Part 1 of 2 Throughout my school years I attended many #sexedclasses they all covered different aspects however all had a very common theme in them which was “If you have #Sex without protection you WILL get pregnant” they went into great details about safe sex and how to practice it, they even spoke about options if you were to fall pregnant, and the help and support out there.I’m 25yrs old and I have carried those lessons around with me in my head for years but not because what I learned from them but because of what they were lacking, you see the word #Infertility never came up in those lessons, what it was or why it happened, never mind support for it. Instead I learned the word as I watched my older siblings battle against it as #Infertilitycame banging on their doors yet I was still absolutely clueless on the full meaning until it came banging on mine last year.Since then I’ve been on this journey that I was not prepared for, I’m in a rollercoaster that has sharp bends and big loops yet my seatbelt does not do up instead I’m having to hold on as tight as I can and try to grab supplies to fix my belt just as I’m collecting knowledge about this unknown subject a subject that I should of been taught on.What to do when you want to start a family yet your haunted with negatives every month?How to accurately track your ovulation days and how many days your cycles are?What to do if your not in a #Relationships but you want to become a Mummy? And the stigma around it?Information about sperm donorsInformation about IVFThe anger and grief you go through everyday and how it comes in waves and some of the waves can knock you down for what seems like weeks..How to deal with the overwhelming guilt you feel when you feel such pain when a family member or friend announces they are expectingConstant Dr appointments and the tests with the exact same responses “try to loose weight” “your time will come” “your still young you got time”Feeling such a type of broody that it actually hurtsMy life has become a draw full of pre-pregnancy supplants, ovulation tests, pregnancy tests, ovulation/period tracking tools, donor information, tables and charts and notes and Dr letters. I’m having to learn about all about this while living through it however I know exactly how to put a condom on and the different types of contraceptions there are and my rights if I wanted to terminated so why didn’t I know anything about #Infertility, how didn’t I know that #Infertility affects 84% of couples and half of women, how didn’t I know that there are so many different types of #Infertility ranging from just taking a long time to get pregnant to illnesses such as #PolycysticOvarySyndrome, how didn’t I know that the fact that I didn’t start my period till I was 18 could have something to do with my now issues to conceive, how didn’t I know that sometimes I won’t get a period but not because I’m pregnant but because my hormone levels can’t regulate, how didn’t I know that at just 25yrs old I would be experiencing isolating nightmare.I think that’s the main thing people forget to tell you about the trying to conceive journey is how #lonely it is, I struggle to connect with my peers because of how cut of this journey has made me, I feel like I’m in a prison where #Infertility are the bars while I’m looking through watching my friends and family live their lives, lives without negative tests, appointments, draw fulls of supplants and failed tests, baby clothes that stay in the closet for what may even be forever and there is nothing they or anyone can say to make this better.I wish they would of mentioned this all in sex ed, honestly that could of put people off the idea of reproducing all together because I wouldn’t wish this journey on anyone but at least I would of been prepared and that I wouldn’t have to be battling blind through this beast. #Infertility and trying to conceive needs to be spoken about more and it needs to be a conversation that is had at schools that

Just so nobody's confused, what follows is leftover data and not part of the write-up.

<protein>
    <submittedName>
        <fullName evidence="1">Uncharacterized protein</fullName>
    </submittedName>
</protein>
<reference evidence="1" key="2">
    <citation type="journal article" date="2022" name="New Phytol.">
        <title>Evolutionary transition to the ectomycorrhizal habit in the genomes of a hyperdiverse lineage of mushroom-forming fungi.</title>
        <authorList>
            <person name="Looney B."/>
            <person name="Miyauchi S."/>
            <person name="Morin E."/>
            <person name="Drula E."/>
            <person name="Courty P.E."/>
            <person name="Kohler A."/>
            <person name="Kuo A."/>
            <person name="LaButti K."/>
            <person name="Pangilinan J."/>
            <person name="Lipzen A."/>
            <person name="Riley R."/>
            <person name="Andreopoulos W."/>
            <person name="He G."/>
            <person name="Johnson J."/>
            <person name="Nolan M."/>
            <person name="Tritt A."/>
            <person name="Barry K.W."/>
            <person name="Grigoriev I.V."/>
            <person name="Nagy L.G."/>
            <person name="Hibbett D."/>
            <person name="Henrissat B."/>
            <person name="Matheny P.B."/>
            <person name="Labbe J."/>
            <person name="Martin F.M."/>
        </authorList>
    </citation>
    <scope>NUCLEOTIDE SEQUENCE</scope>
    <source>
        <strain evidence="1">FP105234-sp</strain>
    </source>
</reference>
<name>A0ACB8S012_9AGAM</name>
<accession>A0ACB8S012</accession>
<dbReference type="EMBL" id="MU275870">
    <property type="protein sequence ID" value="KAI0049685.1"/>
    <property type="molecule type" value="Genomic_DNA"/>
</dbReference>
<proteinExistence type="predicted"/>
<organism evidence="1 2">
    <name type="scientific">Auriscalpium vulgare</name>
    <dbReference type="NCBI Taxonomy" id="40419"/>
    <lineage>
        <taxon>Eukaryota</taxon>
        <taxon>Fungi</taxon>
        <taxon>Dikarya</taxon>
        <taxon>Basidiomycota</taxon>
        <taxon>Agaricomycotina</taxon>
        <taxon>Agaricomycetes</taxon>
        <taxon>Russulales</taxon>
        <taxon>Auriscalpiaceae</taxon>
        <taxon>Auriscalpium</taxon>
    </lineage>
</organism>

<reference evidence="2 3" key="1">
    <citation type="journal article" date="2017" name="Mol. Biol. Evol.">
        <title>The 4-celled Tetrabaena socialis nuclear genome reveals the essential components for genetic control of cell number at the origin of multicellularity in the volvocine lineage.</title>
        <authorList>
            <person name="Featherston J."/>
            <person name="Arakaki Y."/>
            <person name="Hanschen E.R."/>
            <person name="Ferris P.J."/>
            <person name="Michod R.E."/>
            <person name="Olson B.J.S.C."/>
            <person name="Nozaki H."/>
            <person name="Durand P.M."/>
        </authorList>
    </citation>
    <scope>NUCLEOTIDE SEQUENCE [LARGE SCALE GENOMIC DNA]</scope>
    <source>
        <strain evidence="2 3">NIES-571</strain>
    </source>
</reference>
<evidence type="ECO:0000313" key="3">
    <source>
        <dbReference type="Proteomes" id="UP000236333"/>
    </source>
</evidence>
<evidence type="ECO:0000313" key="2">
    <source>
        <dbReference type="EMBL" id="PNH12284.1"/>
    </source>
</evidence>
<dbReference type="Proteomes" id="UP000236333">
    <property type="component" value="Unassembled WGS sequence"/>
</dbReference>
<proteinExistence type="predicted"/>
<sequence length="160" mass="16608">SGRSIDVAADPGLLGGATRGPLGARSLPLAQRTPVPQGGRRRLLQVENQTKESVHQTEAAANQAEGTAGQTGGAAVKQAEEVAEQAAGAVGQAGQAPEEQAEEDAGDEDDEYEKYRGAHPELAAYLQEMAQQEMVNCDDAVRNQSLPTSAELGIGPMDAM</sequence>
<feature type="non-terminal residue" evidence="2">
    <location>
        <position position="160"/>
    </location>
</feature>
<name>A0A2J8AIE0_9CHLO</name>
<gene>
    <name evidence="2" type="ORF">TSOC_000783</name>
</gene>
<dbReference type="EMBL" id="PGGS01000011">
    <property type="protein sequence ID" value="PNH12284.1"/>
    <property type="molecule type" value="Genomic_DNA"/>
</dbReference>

Community Voices